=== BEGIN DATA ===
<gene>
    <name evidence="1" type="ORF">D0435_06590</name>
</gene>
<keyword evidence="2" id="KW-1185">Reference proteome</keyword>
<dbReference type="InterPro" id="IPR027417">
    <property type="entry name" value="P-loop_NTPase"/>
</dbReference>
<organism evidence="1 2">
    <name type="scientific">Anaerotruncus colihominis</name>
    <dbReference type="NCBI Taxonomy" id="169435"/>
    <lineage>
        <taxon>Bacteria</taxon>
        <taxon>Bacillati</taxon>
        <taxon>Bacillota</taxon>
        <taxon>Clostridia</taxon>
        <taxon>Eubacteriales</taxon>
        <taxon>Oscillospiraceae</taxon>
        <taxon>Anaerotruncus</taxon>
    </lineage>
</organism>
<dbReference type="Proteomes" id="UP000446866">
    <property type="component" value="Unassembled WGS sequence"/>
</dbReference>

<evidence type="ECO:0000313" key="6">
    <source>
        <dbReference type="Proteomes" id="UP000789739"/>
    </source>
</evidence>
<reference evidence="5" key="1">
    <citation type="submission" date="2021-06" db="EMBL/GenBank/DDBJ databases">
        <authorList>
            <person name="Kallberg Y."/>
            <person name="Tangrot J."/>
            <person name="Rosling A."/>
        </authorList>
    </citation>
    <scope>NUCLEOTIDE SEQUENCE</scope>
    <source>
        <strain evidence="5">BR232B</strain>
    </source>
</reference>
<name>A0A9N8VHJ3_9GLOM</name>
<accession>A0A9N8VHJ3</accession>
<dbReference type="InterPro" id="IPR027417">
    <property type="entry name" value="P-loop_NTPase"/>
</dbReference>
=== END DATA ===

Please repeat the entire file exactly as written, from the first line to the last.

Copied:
<gene>
    <name evidence="1" type="ORF">D0435_06590</name>
</gene>
<keyword evidence="2" id="KW-1185">Reference proteome</keyword>
<dbReference type="InterPro" id="IPR027417">
    <property type="entry name" value="P-loop_NTPase"/>
</dbReference>
<organism evidence="1 2">
    <name type="scientific">Anaerotruncus colihominis</name>
    <dbReference type="NCBI Taxonomy" id="169435"/>
    <lineage>
        <taxon>Bacteria</taxon>
        <taxon>Bacillati</taxon>
        <taxon>Bacillota</taxon>
        <taxon>Clostridia</taxon>
        <taxon>Eubacteriales</taxon>
        <taxon>Oscillospiraceae</taxon>
        <taxon>Anaerotruncus</taxon>
    </lineage>
</organism>
<dbReference type="Proteomes" id="UP000446866">
    <property type="component" value="Unassembled WGS sequence"/>
</dbReference>

<evidence type="ECO:0000313" key="6">
    <source>
        <dbReference type="Proteomes" id="UP000789739"/>
    </source>
</evidence>
<reference evidence="5" key="1">
    <citation type="submission" date="2021-06" db="EMBL/GenBank/DDBJ databases">
        <authorList>
            <person name="Kallberg Y."/>
            <person name="Tangrot J."/>
            <person name="Rosling A."/>
        </authorList>
    </citation>
    <scope>NUCLEOTIDE SEQUENCE</scope>
    <source>
        <strain evidence="5">BR232B</strain>
    </source>
</reference>
<name>A0A9N8VHJ3_9GLOM</name>
<accession>A0A9N8VHJ3</accession>
<dbReference type="InterPro" id="IPR027417">
    <property type="entry name" value="P-loop_NTPase"/>
</dbReference>